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'''The Perishers''' was a long-running British newspaper comic strip, appearing in the ''Daily Mirror'' from about 1959 until its final cancellation in 2006. The strip was mostly written by Maurice Dodd, who also worked as an advertising copywriter. In actual fact, Dodd was neither the strip's creator, nor its original writer -- the strip was jointly created by its original artist Dennis Collins, and the ''Daily Mirror's'' entertainments editor, while its first writer, Ben Witham got fired within weeks after the first few strips were regarded as dismally unfunny -- but his name has always been the one most closely associated with the strip. Until 1983 it was drawn by Dennis Collins, in a highly detailed style which subsequent artists could never quite match. As of 2010 the ''Mirror'' is reprinting 1960s strips with Collins art and new colouring, somewhat squashed to fit a modern comic page and containing some updates to topical material - e.g., Maisie's references to "That nice [[UsefulNotes/HaroldWilson Mr. Wilson]]" are now directed to "That nice [[UsefulNotes/DavidCameron Mr. Cameron]]".

to:

'''The Perishers''' ''The Perishers'' was a long-running British newspaper comic strip, appearing in the ''Daily Mirror'' from about 1959 until its final cancellation in 2006. The strip was mostly written by Maurice Dodd, who also worked as an advertising copywriter. In actual fact, Dodd was neither the strip's creator, nor its original writer -- the strip was jointly created by its original artist Dennis Collins, and the ''Daily Mirror's'' entertainments editor, while its first writer, Ben Witham got fired within weeks after the first few strips were regarded as dismally unfunny -- but his name has always been the one most closely associated with the strip. Until 1983 it was drawn by Dennis Collins, in a highly detailed style which subsequent artists could never quite match. As of 2010 the ''Mirror'' is reprinting 1960s strips with Collins art and new colouring, somewhat squashed to fit a modern comic page and containing some updates to topical material - e.g., Maisie's references to "That nice [[UsefulNotes/HaroldWilson Mr. Wilson]]" are now directed to "That nice [[UsefulNotes/DavidCameron Mr. Cameron]]".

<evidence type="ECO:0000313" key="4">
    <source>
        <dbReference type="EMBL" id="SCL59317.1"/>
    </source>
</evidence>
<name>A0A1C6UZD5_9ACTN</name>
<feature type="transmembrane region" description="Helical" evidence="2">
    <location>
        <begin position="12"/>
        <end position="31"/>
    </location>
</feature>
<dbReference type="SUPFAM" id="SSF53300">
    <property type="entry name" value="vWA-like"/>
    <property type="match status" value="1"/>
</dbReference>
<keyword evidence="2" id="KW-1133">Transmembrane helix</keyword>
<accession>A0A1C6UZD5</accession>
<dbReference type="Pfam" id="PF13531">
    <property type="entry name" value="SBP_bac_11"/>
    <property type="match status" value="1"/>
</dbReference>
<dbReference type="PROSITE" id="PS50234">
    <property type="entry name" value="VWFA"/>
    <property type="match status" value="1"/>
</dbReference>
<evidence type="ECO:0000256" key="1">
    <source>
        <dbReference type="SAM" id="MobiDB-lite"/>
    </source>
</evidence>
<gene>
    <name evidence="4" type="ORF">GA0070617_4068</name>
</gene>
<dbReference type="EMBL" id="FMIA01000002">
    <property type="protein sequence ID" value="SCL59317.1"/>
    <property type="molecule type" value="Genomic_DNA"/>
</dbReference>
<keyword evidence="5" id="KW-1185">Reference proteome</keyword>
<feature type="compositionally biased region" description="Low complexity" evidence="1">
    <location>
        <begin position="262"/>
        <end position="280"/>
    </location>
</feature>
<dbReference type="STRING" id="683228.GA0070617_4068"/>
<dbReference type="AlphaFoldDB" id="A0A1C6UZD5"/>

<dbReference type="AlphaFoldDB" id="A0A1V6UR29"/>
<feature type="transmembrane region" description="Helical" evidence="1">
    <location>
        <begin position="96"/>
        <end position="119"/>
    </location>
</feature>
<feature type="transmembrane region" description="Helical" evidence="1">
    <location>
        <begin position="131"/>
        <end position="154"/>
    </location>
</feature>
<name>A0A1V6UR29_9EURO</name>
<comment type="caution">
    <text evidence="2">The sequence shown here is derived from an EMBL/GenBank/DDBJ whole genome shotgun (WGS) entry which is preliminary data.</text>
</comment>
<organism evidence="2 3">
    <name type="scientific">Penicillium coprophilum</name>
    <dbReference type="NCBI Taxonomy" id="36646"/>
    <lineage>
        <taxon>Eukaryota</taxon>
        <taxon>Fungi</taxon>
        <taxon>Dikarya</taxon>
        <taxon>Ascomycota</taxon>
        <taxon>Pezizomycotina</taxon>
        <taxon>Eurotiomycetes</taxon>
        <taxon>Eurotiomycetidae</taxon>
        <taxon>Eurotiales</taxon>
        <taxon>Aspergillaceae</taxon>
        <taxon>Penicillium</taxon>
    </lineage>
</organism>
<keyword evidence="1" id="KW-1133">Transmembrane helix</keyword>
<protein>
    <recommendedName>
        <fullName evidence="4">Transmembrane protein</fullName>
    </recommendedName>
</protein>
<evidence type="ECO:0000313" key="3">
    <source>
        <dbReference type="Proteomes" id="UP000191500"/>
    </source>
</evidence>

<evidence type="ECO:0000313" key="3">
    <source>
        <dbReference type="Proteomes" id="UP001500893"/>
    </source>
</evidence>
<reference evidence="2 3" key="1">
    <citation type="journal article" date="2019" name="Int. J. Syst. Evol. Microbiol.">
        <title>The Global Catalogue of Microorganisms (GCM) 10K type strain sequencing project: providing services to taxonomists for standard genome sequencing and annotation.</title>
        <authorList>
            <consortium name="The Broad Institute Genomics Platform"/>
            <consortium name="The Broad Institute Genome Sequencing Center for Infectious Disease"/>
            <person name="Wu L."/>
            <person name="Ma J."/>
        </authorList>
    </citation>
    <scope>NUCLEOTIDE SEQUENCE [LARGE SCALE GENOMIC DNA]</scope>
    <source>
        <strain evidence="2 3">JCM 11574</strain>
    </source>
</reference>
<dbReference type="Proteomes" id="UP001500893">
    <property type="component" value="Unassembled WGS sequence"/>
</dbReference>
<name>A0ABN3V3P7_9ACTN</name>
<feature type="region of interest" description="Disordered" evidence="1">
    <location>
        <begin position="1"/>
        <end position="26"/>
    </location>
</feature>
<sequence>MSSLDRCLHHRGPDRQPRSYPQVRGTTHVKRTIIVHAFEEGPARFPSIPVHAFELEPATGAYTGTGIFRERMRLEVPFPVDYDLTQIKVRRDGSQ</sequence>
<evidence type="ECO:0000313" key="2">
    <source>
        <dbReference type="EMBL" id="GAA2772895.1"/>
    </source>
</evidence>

21st Sep '15 12:38:47 PM TheLyniezian
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* ABoyAndHisX: Wellington and Boot are a boy and his Old English Sheepdog.


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* ABoyAndHisX: Wellington and Boot are a boy and his Old English Sheepdog.
21st Sep '15 12:38:00 PM TheLyniezian
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Added DiffLines:

* ABoyAndHisX: Wellington and Boot are a boy and his Old English Sheepdog.
15th Sep '15 2:54:33 AM Trueman001